The Texas House of Representatives approved the bill after several attempts to block Democrats.

Internal Inc.

House Speaker Dad Filan, R-Orange, in Austin, Texas, on Thursday, August 26, 2021, casts his ballot as the House votes to amend SB1. Eric Gay / AP Photo

  • Texas House of Representatives passed a bill Thursday that would make voting in the state more difficult.
  • It was voted 79-37 on party lines in the Republican-led House, and will now move to the Senate, where it is likely to be passed.
  • Democrats have tried to block the bill by walking out and fleeing the state.
  • See more stories on the Insider Business page.


On Thursday, the Texas House of Representatives passed a bill that would make voting in the state more difficult. Extensive SB1 legislation was voted 79-37 in the Republican-led House on a party basis and will now be moved to the Senate, where it is likely to pass.

SB1 will restrict drive and 24-hour voting options, and will require additional identification requirements for absentee voters.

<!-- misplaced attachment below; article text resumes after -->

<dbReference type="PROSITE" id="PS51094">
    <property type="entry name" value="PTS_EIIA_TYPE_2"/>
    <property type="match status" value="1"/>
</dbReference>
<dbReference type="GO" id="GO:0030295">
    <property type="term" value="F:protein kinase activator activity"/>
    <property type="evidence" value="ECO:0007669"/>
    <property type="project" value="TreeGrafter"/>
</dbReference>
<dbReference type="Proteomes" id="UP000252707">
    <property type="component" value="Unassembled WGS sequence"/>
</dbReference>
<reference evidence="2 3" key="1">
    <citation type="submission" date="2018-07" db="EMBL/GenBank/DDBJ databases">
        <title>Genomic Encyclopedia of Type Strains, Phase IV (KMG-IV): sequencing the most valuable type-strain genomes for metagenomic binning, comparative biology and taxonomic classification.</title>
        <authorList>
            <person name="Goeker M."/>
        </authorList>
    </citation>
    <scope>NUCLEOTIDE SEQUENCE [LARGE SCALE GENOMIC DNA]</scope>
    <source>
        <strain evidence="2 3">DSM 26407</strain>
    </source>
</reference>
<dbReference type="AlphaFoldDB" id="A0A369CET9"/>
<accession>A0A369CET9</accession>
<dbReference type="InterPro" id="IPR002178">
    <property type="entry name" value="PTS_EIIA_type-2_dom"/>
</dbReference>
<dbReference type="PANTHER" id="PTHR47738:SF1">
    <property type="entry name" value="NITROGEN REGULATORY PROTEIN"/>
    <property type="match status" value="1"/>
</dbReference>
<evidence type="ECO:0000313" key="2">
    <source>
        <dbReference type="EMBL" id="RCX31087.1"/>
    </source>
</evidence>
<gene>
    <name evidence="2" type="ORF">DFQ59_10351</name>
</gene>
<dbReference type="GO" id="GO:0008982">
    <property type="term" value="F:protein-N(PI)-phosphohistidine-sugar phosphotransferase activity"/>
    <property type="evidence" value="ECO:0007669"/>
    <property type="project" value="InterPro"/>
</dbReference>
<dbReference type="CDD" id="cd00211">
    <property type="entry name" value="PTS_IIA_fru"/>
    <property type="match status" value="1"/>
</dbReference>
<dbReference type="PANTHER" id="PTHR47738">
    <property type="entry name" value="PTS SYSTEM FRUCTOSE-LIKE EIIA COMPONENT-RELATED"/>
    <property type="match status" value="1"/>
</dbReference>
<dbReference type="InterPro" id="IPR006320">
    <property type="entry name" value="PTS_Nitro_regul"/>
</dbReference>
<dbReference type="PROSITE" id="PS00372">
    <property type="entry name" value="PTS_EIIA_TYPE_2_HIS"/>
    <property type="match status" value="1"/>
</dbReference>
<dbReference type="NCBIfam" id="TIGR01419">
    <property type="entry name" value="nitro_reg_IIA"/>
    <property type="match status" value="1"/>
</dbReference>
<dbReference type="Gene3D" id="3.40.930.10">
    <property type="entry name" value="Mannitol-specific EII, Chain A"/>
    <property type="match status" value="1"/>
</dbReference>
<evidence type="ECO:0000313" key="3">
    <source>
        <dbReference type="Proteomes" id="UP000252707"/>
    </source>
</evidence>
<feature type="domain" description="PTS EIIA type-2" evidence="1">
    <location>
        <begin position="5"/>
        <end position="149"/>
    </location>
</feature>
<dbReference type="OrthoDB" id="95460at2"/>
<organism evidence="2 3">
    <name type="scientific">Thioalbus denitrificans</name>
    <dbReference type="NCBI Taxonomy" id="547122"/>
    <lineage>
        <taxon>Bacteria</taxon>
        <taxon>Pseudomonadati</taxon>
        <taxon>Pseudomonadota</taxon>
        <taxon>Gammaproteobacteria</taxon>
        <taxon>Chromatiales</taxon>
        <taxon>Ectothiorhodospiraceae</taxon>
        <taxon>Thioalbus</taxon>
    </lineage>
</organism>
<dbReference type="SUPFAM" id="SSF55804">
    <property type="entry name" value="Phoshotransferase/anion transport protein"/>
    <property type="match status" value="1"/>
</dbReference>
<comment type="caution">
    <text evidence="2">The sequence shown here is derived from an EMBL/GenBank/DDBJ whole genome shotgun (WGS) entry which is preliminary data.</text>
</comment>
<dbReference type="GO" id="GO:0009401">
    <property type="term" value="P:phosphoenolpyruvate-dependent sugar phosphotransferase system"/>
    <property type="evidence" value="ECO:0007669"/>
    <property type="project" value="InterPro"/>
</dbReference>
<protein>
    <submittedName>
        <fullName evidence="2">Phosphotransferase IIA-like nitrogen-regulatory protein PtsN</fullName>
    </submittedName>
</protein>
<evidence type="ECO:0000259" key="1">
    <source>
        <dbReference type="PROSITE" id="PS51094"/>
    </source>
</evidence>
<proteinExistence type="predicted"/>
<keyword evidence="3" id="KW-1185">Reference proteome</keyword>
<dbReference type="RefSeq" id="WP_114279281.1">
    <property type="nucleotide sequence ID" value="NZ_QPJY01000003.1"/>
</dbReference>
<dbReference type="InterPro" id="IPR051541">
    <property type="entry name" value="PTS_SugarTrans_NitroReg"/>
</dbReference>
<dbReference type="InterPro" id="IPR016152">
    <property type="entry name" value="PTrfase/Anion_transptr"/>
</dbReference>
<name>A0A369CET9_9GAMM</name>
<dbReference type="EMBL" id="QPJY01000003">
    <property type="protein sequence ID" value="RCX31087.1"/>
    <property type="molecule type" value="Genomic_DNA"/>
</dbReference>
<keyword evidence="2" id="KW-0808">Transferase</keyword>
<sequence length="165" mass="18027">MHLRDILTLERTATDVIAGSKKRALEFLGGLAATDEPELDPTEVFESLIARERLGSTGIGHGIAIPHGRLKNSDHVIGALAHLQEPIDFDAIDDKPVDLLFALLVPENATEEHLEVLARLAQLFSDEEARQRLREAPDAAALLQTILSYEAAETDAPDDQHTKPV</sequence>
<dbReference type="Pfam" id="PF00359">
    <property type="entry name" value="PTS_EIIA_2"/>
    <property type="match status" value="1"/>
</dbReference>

Democrats have been trying for months to break the quorum and prevent the bill from moving forward, where two-thirds of lawmakers are needed to move business forward.

In late May, House Democrats staged a massive walkout before the midnight deadline to block a vote on the bill. And in July, when Texas Gov. Greg Abbott called a special session, Democrats left the state, and the governor threatened to arrest Democratic lawmakers.

After two months of political stalemate, many Democrats returned to Austin last week to fill the quorum.

In a 12-hour debate, Democrats said the law would disproportionately affect people of color, while Republicans said the changes were safe for the election process.

Officials in Harris County, Texas’ most populous county, say people of color are more likely to use the 24-hour voting option, according to an NPR report.

Other GOP states, such as Arizona, Florida and Georgia, have been involved in enforcing voting ban laws since the 2020 election, where Trump supporters have unfoundedly accused widespread voter fraud.

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